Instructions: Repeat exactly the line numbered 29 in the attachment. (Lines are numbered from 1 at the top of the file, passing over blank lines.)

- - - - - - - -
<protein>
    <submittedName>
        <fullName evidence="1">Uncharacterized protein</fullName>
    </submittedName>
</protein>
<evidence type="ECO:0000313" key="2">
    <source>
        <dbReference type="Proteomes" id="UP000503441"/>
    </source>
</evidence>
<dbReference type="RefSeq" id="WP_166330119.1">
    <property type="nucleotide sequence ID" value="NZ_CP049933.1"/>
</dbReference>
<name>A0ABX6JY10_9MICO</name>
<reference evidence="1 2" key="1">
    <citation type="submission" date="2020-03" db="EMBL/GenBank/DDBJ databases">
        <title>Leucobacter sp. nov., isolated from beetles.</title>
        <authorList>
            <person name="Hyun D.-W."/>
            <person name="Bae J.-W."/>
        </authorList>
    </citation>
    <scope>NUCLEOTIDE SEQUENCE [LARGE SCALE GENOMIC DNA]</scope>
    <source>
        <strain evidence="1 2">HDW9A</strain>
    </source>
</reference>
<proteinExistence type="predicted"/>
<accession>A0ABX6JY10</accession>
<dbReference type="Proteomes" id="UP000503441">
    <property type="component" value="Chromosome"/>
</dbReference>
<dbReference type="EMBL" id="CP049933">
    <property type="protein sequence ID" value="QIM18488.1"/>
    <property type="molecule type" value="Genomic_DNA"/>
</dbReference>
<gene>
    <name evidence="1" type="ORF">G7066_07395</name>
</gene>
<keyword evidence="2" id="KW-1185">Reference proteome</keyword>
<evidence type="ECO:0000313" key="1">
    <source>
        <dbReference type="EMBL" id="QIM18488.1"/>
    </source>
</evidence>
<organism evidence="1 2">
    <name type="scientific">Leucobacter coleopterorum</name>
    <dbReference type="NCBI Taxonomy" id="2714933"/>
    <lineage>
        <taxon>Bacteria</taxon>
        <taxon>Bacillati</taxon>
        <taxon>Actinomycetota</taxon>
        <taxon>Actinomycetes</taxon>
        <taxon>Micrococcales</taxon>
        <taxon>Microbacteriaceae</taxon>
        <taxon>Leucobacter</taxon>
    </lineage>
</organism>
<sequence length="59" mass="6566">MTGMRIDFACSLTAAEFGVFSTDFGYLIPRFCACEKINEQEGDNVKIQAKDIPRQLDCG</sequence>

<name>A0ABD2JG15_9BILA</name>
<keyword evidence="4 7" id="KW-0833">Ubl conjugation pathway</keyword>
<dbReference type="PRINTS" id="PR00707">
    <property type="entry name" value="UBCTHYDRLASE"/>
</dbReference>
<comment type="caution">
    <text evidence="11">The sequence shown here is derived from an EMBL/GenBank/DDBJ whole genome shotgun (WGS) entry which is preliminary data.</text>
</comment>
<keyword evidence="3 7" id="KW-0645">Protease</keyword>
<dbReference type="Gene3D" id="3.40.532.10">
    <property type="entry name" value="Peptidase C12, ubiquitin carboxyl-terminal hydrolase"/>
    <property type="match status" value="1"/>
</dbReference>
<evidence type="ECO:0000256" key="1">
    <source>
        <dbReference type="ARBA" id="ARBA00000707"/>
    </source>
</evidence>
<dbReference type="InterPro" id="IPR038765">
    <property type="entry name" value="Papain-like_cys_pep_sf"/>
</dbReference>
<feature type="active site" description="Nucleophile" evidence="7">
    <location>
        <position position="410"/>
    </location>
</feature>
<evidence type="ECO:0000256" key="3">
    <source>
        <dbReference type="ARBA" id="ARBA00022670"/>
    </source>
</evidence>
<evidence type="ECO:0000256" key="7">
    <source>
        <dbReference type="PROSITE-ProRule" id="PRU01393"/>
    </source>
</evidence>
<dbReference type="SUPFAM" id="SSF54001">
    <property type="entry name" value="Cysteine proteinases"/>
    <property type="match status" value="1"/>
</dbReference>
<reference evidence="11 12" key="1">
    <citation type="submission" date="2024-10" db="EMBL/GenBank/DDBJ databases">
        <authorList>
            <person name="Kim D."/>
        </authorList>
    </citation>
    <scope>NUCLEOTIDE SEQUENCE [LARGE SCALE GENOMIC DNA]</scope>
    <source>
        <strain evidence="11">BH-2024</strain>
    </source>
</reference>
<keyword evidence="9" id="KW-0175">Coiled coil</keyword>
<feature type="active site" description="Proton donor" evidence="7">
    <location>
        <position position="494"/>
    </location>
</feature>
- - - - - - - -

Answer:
<accession>A0ABX6JY10</accession>